Genre Gems

    Analog: Science Fiction and Fact (www.analogsf.com), Stanley Schmidt, editor, Dell Magazines, 475 Park Ave. S., New York NY 10016. Tel: (212)686-7188. E-mail: analog@dellmagazines.com. NSSWM: 331. Magazine published 11 times/year. Pays 5-8¢/word and two contributor copies for first North American serial and nonexclusive foreign serial rights.

    Asimov’s Science Fiction (www.asimovs.com), Gardner Dozois, editor, 475 Park Ave. S., Floor 11, New York NY 10016-6901. Tel: (212)686-7188. E-mail: asimovs@dellmagazines.com. NSSWM: 332. Magazine published 11 times/year. Pays 5-8¢/word for first world English serial and specified foreign rights, as explained in contract.

    Magazine of Fantasy & Science Fiction (www.sfsite.com/fsf), Gordon Van Gelder, editor, P.O. Box 3447, Hoboken NJ 07030. Tel: (201)876-2551. E-mail: sandsf@aol.com. NSSWM: 347. Monthly magazine. Pays 5-8¢/word for first North American and foreign serial rights, and an option on anthology if requested.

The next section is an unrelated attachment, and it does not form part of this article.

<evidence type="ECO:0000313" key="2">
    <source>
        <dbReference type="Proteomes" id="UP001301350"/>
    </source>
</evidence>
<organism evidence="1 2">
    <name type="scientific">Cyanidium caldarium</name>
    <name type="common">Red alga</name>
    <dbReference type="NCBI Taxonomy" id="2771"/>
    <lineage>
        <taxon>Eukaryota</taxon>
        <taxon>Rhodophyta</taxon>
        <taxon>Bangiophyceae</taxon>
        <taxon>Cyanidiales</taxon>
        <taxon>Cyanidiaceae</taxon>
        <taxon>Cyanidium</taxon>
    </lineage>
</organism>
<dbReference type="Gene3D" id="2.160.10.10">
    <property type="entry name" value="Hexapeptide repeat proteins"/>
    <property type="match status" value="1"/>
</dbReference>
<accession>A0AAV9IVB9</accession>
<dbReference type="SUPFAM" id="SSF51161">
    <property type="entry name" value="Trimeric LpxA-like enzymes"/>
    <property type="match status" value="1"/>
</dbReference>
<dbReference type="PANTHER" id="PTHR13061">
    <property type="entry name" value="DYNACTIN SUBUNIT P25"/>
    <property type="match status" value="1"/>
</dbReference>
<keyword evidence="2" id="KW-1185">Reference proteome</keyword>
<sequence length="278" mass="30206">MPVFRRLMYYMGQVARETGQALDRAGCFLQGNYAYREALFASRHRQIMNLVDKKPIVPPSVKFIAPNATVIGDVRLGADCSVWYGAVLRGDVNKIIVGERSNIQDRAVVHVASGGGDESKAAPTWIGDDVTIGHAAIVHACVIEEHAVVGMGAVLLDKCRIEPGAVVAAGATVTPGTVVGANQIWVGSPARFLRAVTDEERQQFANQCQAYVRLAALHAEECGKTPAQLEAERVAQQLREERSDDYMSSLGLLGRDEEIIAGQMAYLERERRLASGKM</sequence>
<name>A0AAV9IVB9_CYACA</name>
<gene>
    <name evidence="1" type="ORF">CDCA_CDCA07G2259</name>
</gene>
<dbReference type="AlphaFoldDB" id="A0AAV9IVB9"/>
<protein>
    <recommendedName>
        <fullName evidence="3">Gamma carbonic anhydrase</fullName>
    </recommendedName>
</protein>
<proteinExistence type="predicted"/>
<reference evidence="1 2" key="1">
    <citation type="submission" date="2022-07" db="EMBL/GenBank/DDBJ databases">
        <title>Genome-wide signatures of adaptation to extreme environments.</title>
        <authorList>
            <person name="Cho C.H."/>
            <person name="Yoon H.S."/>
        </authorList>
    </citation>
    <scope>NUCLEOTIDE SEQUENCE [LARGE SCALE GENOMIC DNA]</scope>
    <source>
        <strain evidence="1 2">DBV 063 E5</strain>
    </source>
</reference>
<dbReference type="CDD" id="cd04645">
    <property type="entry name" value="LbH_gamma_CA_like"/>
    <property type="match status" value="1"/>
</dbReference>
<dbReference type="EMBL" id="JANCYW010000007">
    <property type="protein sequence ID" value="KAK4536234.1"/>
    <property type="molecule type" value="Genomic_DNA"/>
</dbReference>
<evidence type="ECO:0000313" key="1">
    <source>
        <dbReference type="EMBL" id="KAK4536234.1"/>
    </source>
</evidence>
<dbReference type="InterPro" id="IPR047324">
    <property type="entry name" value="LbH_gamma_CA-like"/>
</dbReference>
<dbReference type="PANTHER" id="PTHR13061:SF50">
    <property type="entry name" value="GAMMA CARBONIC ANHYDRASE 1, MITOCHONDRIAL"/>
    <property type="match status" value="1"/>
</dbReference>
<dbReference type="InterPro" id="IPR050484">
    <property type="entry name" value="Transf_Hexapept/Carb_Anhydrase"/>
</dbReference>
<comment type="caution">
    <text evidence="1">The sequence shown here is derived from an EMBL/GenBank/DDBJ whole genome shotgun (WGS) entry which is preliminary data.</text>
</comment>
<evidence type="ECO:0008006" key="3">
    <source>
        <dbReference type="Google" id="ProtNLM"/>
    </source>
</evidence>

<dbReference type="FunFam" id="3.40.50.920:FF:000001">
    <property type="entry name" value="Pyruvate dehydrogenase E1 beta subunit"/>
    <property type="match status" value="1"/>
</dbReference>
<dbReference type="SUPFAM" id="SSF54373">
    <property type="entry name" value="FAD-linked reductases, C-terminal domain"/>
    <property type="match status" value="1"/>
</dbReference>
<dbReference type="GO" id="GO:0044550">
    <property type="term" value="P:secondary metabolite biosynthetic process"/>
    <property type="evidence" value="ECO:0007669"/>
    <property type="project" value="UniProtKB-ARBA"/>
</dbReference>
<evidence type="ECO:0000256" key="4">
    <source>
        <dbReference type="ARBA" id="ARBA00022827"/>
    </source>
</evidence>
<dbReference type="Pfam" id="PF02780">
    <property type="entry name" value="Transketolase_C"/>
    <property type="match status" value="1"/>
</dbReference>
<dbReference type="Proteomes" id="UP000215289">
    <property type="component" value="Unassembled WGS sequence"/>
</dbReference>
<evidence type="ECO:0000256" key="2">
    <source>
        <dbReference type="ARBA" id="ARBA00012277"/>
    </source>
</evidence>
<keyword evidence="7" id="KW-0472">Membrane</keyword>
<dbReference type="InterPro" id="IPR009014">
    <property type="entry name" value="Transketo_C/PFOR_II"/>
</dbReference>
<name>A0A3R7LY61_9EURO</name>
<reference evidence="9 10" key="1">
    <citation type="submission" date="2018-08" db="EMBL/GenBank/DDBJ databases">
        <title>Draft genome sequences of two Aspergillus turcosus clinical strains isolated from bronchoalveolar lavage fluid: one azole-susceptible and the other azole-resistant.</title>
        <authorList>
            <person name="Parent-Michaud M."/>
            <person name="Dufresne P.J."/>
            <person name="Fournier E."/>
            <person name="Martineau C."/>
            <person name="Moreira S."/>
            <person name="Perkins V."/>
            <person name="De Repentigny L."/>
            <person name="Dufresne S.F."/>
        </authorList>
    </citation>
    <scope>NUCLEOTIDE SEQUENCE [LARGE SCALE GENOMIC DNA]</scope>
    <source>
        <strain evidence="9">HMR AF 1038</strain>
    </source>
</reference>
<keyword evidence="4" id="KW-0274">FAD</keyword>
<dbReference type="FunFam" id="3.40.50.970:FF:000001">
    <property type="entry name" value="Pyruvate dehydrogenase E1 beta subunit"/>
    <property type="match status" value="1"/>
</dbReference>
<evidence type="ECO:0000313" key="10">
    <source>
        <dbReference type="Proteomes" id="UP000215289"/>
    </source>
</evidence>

Millennium Science Fiction & Fantasy (www.jopoppub.com), Diana R. Moreland, fiction editor, P.O. Box 8118, Roswell NM 88202-8118. E-mail: jopoppub@jopoppub.com. Submit online or via e-mail only. NSSWM: 317. Monthly e-zine; reads January through October. Pays $5-20 for one-time rights. Note: Be sure to type “Story Submission” in the subject line.

    Scifi.com (www.scifi.com/scifiction), Ellen Datlow, editor, PMB 391, 511 Avenue of the Americas, New York NY 10011-8436. Tel: (212)989-3742. E-mail: datlow@www.scifi.com. Submit via standard mail only. NSSWM: 324. Weekly e-zine. Pays 20¢/word up to $3,500 for first (with a six-month exclusivity clause), anthology and e-rights. Note: “Publishing short fiction (if you’re good at it) is a way to get your name out quickly and with less hassle than writing and publishing a novel,” Datlow says. “This is only true for writers who have a talent for short fiction—if it takes you as long to write a short story as it does to write a novel, this won’t help.”

    Fame Without Fortune